CHINA — Residents will vote at Saturday’s Town Meeting on how to spend money earmarked for economic development, whether to appropriate money to pay emergency responders and whether to adopt proposed changes to the land development code that failed at the November election.

The 56-article warrant proposes a municipal budget of about $2.22 million, not including the money set aside for economic development, which is an increase of $29,000, or 1.32 percent, from last year’s budget. The proposed town budget won’t affect the tax rate, though, because revenue has increased by about $129,000, according to Town Manager Dan L’Heureux.

The town will vote on an amendment to its tax increment finance, or TIF, district, which shields extra tax revenue from upgrades to power lines owned by the Central Maine Power Co. from assessment for county and school taxes. In exchange for capturing the extra money, the town can spend it only on economic development items.

The amendment would do the following: extend the district’s duration from 20 years to its maximum of 30 years, expand the area where the captured funds can be used, include a new substation on Route 3 that would add $60,000 to the fund annually, and allow the town to enter into an agreement with a person or business that would return some of their taxes in exchange for putting their business in China and employing a certain number of people.

The town’s TIF committee, which manages TIF funds, also is proposing a number of ways to spend the money. The committee is asking to spend $69,169 to fund annual budget items, such the town’s payment to the FirstPark business park in Oakland, a donation to the China Regional Lakes Alliance and the Mid-Maine Chamber of Commerce dues.

It’s also asking to appropriate up to $750,000 for improvements to the Causeway Road, which will be spent over three years, from July 2017 to June 2020. The committee hopes to create more parking areas on the road, which goes across the northern end of China Lake, and upgrade the boat launch. It also hopes to install sheetpile or bulkheads along the shoreline to prevent runoff from seeping into the lake. The $750,000 also includes about $230,000 for a bridge integrity assessment.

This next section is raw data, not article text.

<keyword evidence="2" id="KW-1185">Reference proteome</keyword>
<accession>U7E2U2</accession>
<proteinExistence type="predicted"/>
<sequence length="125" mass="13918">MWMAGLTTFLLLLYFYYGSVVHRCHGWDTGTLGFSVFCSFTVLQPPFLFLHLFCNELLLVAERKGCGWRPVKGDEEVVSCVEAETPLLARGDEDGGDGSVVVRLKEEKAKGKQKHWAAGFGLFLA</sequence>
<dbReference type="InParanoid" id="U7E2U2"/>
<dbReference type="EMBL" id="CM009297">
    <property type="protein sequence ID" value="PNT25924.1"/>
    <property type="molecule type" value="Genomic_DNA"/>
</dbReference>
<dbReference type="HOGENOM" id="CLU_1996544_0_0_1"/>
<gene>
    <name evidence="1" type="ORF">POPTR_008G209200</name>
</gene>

The TIF committee proposes using its money for another three items: $20,000 for a controversial Alewife Restoration Initiative; a revolving loan fund program, $25,000; and Thurston Park improvements, $40,000.

The Select Board also is asking the town to approve using $40,000 from the undesignated fund balance, which is maintained for emergencies, to pay emergency responders. The selectmen don’t have a policy in place about how the money would be awarded to firefighters and rescue volunteers, but they have asked that the three fire chiefs and one rescue chief get together to come up with a plan.

The Select Board also is placing a proposed changed land development code before the voters yet again, after it failed at the Nov. 8 ballot.

“It seems to me that we did not do the best job of ‘getting the word out’ on the reasons for the proposed changes,” L’Heureux said in an email. “We hope to refine the approach and to respond to people directly at a town meeting.”

The changes would align the code more closely with updated state standards, replacing shoreland zoning measurements with building footprints and handing timber harvesting in the shoreland zone over to the state. It also would grandfather in signs from a pre-existing ordinance change in June 2010 that restricted signs’ lighting and size.

Madeline St. Amour — 861-9239

[email protected]

Twitter: @madelinestamour

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